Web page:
INYIM Media FBF: Dolly Parton's Anthemic Truth-Spilling Tune '9 to 5' Becomes Her First Pop Number 1!

INYIM Media FBF: Dolly Parton's Anthemic Truth-Spilling Tune '9 to 5' Becomes Her First Pop Number 1!

"At 75, Dolly Parton has all but achieved sainthood. Beyond her immeasurable contributions to the American music canon, she has donated well over 100 million books to children worldwide through her Imagination Library program and provided $1 million in seed money that led to Moderna's COVID-19 vaccine. But 40 years ago, the country music icon was having her first taste of crossover success — in both movies and the pop charts.

The project was 9 to 5, a comedy whose premise came from Jane Fonda, who'd worked with a real organization called 9to5 that sought to improve conditions for women office workers. Fonda, Lily Tomlin and Parton — in her first film role — filled out the cast as a trio of secretaries who plotted revenge on their chauvinist boss (Dabney Coleman). Parton was enlisted to write a title song for the project, which she did while on set. As she tells it, the sound of her acrylic nails tapping on a desktop gave the song its typewriter-like percussion line. But it's the explosive chorus — "Working 9 to 5 / What a way to make a living!" — that made the song such an earworm.

The film was released the week before Christmas in 1980, and The Hollywood Reporter raved in its review that it was "as merry as any movie in the marketplace this season" and that Parton "more than holds her own as a well-stacked secretary" in a part that "takes full advantage of Parton's proven persona as a good-hearted, Tennessee-twanged dame."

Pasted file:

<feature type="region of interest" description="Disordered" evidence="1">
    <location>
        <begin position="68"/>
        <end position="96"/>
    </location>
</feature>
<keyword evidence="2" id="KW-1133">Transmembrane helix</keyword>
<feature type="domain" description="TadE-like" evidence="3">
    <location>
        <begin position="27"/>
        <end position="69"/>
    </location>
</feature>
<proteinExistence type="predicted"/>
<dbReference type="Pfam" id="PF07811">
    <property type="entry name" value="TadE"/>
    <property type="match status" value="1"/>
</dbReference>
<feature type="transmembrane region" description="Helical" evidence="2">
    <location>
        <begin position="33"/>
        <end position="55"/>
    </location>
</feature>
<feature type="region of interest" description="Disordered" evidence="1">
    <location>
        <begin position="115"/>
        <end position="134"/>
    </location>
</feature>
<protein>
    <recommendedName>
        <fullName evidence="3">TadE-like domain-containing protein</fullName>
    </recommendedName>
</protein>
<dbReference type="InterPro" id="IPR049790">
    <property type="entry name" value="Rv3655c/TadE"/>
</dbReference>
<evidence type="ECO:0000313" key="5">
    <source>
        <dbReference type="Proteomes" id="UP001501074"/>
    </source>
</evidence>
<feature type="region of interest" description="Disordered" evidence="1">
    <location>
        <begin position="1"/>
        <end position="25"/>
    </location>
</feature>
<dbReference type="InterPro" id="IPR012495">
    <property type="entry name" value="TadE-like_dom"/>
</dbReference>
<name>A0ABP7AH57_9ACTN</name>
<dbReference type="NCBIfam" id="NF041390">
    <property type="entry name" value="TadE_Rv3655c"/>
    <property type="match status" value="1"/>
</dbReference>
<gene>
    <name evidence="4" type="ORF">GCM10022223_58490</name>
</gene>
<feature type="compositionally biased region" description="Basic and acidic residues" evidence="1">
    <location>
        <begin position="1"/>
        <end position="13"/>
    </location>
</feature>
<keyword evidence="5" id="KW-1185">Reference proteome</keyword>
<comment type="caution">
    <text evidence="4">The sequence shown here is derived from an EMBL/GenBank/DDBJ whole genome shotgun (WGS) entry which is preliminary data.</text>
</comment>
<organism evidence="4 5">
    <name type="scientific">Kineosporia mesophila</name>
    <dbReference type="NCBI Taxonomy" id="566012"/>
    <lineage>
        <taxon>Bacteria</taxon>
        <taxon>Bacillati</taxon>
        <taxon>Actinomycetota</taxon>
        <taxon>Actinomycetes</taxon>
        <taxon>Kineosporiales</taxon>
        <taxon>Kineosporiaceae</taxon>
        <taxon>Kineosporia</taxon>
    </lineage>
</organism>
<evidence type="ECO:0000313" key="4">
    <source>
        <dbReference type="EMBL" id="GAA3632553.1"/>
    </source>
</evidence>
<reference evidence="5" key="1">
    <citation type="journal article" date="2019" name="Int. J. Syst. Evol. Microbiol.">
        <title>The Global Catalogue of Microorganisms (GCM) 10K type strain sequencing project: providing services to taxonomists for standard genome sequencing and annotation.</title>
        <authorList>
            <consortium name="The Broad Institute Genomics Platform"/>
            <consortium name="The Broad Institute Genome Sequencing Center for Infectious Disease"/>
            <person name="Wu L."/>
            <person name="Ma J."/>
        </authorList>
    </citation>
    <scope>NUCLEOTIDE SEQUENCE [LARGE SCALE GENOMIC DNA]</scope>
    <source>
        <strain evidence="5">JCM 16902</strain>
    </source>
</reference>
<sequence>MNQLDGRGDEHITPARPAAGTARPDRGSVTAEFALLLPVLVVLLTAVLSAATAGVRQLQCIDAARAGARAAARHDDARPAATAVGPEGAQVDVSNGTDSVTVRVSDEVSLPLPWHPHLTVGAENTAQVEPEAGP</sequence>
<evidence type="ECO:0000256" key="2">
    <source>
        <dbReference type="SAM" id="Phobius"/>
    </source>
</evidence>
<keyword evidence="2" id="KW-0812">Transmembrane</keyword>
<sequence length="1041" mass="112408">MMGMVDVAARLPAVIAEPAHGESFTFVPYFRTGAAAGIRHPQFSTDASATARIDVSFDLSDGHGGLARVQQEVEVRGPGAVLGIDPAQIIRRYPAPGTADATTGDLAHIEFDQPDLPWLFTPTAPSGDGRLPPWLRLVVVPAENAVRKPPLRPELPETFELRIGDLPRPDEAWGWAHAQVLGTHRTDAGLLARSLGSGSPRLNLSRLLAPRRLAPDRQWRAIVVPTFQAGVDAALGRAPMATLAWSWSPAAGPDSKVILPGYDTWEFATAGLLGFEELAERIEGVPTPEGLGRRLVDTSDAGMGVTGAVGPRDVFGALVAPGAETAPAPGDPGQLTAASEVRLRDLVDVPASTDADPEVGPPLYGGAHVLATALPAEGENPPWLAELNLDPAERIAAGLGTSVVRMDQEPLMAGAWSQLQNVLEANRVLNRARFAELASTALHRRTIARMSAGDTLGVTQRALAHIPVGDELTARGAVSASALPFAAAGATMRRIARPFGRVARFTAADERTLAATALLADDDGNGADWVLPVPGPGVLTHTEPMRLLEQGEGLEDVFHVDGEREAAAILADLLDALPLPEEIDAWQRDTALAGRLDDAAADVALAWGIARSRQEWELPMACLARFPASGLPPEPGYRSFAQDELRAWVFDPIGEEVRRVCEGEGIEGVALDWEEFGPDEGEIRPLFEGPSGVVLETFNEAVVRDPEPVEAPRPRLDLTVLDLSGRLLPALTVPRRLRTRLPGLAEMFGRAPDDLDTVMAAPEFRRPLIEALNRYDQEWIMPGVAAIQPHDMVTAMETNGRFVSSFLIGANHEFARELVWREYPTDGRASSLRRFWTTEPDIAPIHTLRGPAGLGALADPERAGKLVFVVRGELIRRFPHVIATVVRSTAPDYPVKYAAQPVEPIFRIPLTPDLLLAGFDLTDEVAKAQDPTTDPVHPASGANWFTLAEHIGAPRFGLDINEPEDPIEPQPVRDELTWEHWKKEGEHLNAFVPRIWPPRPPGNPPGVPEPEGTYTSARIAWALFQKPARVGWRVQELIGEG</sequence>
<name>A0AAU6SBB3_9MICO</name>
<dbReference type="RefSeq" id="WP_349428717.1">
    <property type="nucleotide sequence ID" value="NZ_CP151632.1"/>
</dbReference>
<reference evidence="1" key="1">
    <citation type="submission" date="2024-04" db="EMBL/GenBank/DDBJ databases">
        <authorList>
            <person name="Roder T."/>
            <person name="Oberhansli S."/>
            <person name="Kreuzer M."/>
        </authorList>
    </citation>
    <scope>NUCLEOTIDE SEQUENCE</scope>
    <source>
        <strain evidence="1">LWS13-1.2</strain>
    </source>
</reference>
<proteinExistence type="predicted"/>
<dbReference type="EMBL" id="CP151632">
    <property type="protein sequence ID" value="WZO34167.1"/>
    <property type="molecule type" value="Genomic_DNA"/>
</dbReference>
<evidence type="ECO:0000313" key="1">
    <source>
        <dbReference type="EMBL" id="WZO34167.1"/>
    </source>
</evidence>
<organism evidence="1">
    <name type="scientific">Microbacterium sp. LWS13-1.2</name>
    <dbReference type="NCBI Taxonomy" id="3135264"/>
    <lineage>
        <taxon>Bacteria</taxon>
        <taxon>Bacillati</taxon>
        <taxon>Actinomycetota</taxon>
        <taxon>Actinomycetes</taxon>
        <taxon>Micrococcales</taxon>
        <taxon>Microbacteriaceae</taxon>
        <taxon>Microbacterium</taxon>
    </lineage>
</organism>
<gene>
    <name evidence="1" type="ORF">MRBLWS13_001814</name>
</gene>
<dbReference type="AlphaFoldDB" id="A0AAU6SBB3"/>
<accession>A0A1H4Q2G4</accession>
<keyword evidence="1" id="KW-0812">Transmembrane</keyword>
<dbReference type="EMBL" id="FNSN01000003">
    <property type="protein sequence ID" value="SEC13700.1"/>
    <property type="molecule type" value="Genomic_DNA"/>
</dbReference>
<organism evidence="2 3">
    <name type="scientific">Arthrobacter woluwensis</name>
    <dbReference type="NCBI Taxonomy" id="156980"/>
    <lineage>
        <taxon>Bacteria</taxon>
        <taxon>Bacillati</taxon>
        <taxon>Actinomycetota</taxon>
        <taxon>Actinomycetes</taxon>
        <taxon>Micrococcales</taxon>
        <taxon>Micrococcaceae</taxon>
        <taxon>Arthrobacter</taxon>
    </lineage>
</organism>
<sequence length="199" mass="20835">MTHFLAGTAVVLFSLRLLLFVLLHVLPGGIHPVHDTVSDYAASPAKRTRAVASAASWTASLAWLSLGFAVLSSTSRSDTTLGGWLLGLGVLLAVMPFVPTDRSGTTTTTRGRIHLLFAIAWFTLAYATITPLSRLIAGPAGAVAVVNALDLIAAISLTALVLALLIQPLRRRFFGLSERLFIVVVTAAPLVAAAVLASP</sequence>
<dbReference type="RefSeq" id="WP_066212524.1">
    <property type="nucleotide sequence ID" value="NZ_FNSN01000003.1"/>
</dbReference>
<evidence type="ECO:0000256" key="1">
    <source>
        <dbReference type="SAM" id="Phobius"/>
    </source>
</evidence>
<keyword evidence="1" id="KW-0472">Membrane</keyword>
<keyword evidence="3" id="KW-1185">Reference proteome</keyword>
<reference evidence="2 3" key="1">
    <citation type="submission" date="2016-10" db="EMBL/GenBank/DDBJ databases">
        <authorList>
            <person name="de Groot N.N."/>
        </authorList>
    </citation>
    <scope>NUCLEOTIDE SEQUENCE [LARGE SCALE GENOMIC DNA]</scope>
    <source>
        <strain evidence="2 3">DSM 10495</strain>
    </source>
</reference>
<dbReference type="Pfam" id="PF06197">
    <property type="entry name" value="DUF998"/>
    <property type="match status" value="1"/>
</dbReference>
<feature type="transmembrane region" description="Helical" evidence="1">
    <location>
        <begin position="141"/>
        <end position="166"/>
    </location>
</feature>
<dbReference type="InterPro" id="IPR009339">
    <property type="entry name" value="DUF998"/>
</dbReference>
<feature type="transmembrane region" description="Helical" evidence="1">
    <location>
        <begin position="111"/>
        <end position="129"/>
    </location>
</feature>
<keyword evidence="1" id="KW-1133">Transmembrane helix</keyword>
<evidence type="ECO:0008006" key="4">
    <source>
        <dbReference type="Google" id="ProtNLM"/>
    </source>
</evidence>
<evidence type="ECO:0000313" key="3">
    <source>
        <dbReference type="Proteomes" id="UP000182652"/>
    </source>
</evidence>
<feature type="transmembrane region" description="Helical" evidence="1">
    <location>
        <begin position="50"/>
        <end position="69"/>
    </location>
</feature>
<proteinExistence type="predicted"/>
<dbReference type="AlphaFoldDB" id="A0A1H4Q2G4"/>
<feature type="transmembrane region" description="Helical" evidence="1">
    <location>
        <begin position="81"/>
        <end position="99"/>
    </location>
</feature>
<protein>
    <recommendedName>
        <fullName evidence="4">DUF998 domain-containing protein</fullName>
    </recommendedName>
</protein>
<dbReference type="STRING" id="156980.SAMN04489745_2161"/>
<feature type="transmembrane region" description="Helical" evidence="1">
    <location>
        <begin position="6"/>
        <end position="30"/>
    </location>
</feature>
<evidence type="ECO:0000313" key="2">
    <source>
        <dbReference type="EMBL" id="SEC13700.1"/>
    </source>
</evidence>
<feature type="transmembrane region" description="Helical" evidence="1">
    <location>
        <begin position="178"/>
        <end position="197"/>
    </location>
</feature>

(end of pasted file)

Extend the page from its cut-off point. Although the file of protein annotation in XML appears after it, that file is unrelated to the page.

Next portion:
THR predicted the film would "mop up," and indeed it did, making $103 million domestically, or $327 million in 2021. The cherry on the sundae came two months later, when "9 to 5" reached No. 1 on the Billboard Hot 100 — Parton's first time there — on Feb. 21, 1981. (She'd do it again in 1985 with her Kenny Rogers duet "Islands in the Stream.") That same day, she kicked off a $350,000-per-week Las Vegas residency (a record fee at the time) at the Riviera Hotel.

Her early dates were canceled due to laryngitis, but the show eventually went on, replete with a drawbridge castle set created by production designer Bill Morris." - Hollywoodreporter.com


 

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